Once upon a time, Mr. Alexander Graham Bell (whom we shall call God for short) picked up a telephone and spoke over it to his assistant, Mr. Thomas Watson. Did Mr. Watson hear the famous words ring out, “Mr. Watson—Come here—I want to see you”?
He did not.
In fact he heard nothing. Perhaps a little static.
God tried the second time. What did He say? We will never know. Neither will Mr. Watson. He did not hear what God said the second time, nor the third time, nor yet the fourth time. He heard only the words that worked at last (the who-knows-how-many-nth time) when at last both ends of the telephone and every bit of the line between were finally in synch, and recorders of history set down for all time the utterly insignificant message, “Mr. Watson—Come here—I want to see you.”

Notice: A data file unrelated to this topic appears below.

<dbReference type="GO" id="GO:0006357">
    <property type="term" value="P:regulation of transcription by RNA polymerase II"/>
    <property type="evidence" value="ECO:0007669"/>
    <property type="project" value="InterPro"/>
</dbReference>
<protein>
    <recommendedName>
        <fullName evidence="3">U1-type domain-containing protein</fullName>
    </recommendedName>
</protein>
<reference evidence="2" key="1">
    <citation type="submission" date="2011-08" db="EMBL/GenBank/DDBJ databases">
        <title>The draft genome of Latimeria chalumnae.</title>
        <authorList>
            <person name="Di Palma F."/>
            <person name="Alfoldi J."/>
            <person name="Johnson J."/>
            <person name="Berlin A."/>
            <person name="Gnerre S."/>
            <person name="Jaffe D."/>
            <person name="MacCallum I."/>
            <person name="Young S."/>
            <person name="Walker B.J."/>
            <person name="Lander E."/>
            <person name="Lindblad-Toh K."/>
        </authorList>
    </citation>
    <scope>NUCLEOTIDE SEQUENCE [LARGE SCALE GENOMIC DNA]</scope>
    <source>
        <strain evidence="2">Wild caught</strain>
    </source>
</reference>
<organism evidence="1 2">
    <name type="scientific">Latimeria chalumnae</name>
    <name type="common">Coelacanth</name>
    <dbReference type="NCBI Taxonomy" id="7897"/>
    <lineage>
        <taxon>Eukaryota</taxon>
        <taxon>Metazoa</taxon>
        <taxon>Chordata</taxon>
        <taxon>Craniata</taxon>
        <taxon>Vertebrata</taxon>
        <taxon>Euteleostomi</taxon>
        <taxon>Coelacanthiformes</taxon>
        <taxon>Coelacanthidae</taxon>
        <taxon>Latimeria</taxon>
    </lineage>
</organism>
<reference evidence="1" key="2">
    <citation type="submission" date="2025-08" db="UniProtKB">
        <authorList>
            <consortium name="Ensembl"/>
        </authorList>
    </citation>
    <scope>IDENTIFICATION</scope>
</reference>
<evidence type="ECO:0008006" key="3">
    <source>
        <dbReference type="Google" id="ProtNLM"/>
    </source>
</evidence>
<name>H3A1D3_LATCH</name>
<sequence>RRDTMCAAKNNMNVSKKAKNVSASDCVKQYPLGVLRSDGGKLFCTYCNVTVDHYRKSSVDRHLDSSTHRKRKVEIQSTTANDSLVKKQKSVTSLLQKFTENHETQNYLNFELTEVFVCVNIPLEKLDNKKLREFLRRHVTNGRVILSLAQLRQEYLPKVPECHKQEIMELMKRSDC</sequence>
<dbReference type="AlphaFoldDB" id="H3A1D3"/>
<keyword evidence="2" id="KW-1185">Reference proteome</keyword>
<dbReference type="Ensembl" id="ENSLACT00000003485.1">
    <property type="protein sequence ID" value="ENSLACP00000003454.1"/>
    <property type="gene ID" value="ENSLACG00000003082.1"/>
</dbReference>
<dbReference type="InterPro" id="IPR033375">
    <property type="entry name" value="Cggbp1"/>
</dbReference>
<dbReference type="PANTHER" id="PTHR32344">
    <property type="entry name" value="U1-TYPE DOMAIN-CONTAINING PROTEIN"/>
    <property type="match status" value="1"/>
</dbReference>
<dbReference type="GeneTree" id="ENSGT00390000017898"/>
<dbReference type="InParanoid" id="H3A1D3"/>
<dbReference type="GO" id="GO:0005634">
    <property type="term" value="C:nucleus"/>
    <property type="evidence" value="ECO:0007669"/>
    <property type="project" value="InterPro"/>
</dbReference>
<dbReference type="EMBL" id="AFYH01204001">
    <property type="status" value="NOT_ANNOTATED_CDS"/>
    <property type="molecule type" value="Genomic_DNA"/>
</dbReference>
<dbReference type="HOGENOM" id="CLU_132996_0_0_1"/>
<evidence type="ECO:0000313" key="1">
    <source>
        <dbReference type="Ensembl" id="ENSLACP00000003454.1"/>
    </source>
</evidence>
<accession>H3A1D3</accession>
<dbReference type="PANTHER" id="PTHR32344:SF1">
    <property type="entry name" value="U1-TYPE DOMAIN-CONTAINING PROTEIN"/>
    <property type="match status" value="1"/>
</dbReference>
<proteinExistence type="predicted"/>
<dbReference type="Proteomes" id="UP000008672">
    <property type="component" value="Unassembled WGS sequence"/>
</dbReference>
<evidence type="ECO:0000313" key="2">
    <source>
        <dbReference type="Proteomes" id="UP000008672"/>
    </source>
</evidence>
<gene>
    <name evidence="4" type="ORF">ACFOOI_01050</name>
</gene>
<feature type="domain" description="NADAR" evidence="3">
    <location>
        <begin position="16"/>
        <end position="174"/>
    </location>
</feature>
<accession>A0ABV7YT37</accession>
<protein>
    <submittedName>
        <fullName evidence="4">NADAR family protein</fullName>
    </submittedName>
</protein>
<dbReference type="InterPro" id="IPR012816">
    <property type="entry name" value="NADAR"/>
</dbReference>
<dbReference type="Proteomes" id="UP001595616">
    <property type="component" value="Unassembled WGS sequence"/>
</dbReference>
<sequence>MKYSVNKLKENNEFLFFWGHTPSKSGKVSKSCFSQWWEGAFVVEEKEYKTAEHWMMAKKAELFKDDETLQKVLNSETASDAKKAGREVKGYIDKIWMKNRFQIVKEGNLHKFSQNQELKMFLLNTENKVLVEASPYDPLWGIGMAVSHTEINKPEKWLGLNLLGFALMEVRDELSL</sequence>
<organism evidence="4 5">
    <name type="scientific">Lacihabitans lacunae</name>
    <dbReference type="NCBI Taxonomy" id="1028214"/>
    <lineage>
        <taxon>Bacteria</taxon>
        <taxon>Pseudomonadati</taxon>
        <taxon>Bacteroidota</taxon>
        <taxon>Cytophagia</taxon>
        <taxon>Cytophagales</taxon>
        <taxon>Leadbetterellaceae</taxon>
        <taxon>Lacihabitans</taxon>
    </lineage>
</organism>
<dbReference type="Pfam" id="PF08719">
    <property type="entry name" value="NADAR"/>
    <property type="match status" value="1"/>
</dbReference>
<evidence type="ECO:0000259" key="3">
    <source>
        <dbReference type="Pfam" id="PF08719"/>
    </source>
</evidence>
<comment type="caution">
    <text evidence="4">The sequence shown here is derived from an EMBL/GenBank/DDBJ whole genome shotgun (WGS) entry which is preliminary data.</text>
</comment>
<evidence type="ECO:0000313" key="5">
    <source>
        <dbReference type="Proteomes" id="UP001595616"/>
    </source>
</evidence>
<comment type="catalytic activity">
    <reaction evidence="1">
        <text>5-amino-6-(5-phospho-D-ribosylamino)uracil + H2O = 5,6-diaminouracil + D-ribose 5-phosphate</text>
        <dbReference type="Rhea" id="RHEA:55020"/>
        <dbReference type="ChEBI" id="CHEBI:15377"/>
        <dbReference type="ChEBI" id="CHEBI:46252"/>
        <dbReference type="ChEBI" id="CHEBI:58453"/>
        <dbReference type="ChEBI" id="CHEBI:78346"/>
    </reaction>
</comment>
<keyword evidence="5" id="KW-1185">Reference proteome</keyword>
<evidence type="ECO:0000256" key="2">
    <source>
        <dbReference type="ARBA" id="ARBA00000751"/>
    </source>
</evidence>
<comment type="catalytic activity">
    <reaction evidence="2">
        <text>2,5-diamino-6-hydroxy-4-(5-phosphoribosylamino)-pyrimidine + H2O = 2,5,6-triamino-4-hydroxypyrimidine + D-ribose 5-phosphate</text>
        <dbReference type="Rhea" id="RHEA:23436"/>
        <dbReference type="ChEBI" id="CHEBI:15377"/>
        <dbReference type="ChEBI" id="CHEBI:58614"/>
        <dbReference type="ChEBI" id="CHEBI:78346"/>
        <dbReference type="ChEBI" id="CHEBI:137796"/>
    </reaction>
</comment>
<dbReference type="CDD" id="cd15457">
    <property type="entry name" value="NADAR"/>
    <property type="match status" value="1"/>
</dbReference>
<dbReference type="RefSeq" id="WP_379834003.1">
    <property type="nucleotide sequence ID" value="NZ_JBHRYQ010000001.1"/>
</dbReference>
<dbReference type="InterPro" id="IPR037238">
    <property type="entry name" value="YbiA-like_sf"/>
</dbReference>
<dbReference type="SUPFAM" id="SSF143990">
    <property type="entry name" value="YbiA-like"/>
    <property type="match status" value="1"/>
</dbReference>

God speaks. No doubt about it. And since He is the perfect speaker, we tend to assume that when He speaks, there can be no second opinion on the matter. This is true, with one caveat: I am not a perfect receiver.
Mr. Bell’s half of the conversational attempt may have been flawless; this did not help Mr. Watson. In fact, I suspect there are plenty of unrecorded stories from the interval in which the invention was almost working, the interval in which Mr. Bell said with perfect clarity, “Mr. Watson—Come here—I want to see you” and Mr. Watson was certain he heard, “Masser Dobson—Shtay there—I’m going to shoot you.”
God speaks perfectly. No doubt about it.
His words should always be received with humility.